The Carbon Managers Trip to Alladale Wilderness Reserve
Scotland March 11-13th 2009
The Carbon Managers Team
(CMT) have just returned from a very eventful trip to the Highlands of Scotland.
We were there to oversee the
tree planting that the Carbon Managers are funding through the highly successful
Trees 4 Business Campaign
, World Tree Appeal
and Plant a Tree for Life
initiatives. From airport security misdemeanours to getting stranded on a snowy
mountain top the CTM experienced it all.
The main aim of the trip was find more about the amazing work that is going on the
23,000 acre reserve called Alladale. With
the help of the team up at Alladale we are hoping to plant 100,000 trees this year
and re-establish the Caledonian Forest.
We landed at Inverness Airport on the Wednesday morning and headed straight up to
Alladale for our journey to the latest tree planting site. Companies including Estee
Lauder, Blue Square Data Group and Bombardier have all contributed to this latest
round of planting.
When we arrived at Alladale we were met by head ranger Innes MacNeill who would
take us up to the planting site.
George Thomas, Innes MacNeil, Geremy Thomas
The first incident unfolded as we were putting on our outdoor clothing at the Lodge,
George put his hand in his pocket and pulled out a handful of shotgun cartridges.
He had unwittingly carried them through the airport security in his hand luggage!
George looking sheepish for the press
We were all shocked that Bristol Airport had not picked up on the cartridges. Seizing
this we spoke to our PR agency and they put the story out to the press. Here is
a link to the article in the
Daily Telegraph, the story also made it in to The Scotsman, The Metro, the
BBC News website
Western Daily Press.
“The Spade is your Friend”
The light was starting to fade as we made our way up to the latest tree planting
site with Innes . Alladale has very varied terrain from lush valley bottoms to windswept
mountain tops. In order to get to the site we had to have a lift in an Argo Cat
8 wheel drive vehicle to get across the tough terrain. All was progressing well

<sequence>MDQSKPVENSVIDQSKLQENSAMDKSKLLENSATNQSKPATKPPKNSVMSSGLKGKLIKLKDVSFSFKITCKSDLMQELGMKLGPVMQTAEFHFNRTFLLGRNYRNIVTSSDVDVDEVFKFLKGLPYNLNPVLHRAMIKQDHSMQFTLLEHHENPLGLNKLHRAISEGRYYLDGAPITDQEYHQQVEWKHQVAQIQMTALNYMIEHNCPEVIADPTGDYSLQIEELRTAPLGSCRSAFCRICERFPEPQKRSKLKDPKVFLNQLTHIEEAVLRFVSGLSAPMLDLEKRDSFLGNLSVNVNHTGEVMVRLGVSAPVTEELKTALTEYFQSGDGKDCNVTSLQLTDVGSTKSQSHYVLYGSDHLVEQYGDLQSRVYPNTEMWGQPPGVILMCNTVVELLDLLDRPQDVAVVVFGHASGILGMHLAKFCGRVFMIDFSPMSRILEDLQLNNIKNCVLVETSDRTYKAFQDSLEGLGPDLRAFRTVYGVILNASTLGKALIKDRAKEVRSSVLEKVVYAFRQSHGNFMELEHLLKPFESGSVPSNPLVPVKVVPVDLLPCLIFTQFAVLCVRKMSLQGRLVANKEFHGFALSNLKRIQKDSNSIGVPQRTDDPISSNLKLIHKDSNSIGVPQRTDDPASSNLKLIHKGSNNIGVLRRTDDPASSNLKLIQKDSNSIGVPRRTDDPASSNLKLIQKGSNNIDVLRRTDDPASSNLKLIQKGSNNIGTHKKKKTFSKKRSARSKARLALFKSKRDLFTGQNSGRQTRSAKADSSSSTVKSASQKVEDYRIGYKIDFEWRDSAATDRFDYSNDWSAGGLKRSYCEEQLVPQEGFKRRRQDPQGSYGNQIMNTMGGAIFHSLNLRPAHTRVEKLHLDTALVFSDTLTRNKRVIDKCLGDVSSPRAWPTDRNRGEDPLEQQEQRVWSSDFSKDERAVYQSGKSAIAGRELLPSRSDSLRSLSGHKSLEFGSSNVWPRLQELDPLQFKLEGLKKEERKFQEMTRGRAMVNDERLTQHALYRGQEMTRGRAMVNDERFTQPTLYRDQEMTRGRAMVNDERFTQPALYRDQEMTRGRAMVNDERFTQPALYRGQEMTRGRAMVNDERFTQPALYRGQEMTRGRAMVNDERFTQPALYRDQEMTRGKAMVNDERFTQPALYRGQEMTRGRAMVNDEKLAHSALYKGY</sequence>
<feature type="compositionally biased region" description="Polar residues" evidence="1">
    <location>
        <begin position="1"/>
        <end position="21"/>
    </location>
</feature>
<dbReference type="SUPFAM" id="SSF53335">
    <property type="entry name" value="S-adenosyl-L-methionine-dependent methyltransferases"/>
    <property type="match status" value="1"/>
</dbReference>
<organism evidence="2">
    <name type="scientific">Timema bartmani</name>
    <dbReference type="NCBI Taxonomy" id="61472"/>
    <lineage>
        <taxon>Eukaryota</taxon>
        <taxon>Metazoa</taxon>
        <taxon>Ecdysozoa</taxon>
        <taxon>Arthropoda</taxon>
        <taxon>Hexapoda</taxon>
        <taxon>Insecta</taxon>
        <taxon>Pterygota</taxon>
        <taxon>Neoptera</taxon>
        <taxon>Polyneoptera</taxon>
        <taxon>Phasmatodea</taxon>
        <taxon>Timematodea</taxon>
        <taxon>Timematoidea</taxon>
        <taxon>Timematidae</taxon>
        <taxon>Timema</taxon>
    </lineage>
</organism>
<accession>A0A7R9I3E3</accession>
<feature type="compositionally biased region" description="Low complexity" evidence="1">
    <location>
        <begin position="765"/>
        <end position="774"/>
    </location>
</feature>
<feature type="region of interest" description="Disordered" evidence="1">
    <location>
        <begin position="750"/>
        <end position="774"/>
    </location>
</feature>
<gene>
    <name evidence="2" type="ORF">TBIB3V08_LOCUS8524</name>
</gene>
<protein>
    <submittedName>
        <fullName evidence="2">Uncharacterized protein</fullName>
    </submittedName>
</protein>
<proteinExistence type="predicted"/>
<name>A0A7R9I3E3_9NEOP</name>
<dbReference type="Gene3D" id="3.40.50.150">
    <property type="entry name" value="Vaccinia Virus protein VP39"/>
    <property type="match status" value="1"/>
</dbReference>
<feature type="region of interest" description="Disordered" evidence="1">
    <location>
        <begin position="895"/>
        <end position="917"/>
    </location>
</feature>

with Innes expertly navigating his way around various holes and obstacles; we were
nearly at the planting site when we came across a patch of snow. We were making
good progress when suddenly the snow gave way and we were stuck nose first in a
large ditch! Innes got out of the Argo Cat and sank up to his waist in snow, he
quipped “We’re going to need to the spade”. After much pushing, digging and pulling
we escaped the ditch and progressed to the planting site.
James and George weighing up the sticky situation
George Thomas Tree Planting
The Tree Planting
We all had a turn in planting some new saplings; the picture shows George planting
a Rowan sapling. This particular site at the far end of one of the Glens had over
2000 trees planted with funding from the Carbon
Managers. Our trip back to the lodge went very smoothly with a quick stop
off to look at where the water is drawn off from the river to supply the new hydro
electric turbines that power the whole of the reserve.
Seeds and Saplings
Back at the lodge we had a tour of the green houses where the new seeds and tree
saplings are brought on. Alladale is unique in that it tries to grow as many of
its saplings on site seeded from existing trees keeping the reserve in its most
natural state without foreign species.
This is George proudly showing off some of the Caledonian Pine cones that have been
harvested, dried and then deseeded to be planted. These will subsequently form the
next generation of Caledonian Pine at the reserve providing thousands more seeds
for centuries to come.
Day two of our trip was spent looking at a very special area of the reserve
We travelled to see a project that was set up over a decade ago. This particular
area has been fenced off to keep the deer from devastating the flora. Innes thought
the total size of the enclosure was around 450 acres and as the picture shows extends
from a valley bottom to a mountain top. The difference between inside and outside
the enclosure is breath taking, inside the trees and heather dominate that landscape
with a huge variety of other species interlaced. Outside is a different story; after
the Glens were cleared of trees some 200 years ago and the deer populations began
to grow the vegetation has become much sparser. The roots of the trees helped to
bind the soil together preventing erosion and providing micro climates for other
plant species. When the trees were felled the landscape altered dramatically and
that is what the vast majority of the Highlands are like at the present time. Heather
exists in small patches but grass and moss make up the majority of the landscape,
giving it a very baron and windswept appearance. The deer shape the landscape grazing
on new shoots so only the hardiest of vegetation can survive.
Boar and Moose
Another interesting part of our trip was spent learning about the re-wilding project
that the Alladale team is undertaking. The aim is to bring back species that would
have been native to the highlands in centuries past. They have made huge steps
and have managed to introduce wild boar and moose back to the reserve, with the
long term goal of homing brown bear, elk, eagles and lynx.
Back to the Airport
After a fun filled and eventful two days up at Alladale we returned to the airport
only to find that the security had tightened significantly since we had arrived!
It took the team over an hour to make it in to the departure lounge. We drew our
own conclusions but perhaps George and the shotgun cartridge incident had something
to do with it.
Thanks for reading
The CMT .
The Carbon Managers Ltd - The Green Building - Beckington - Bath - BA11 6TE
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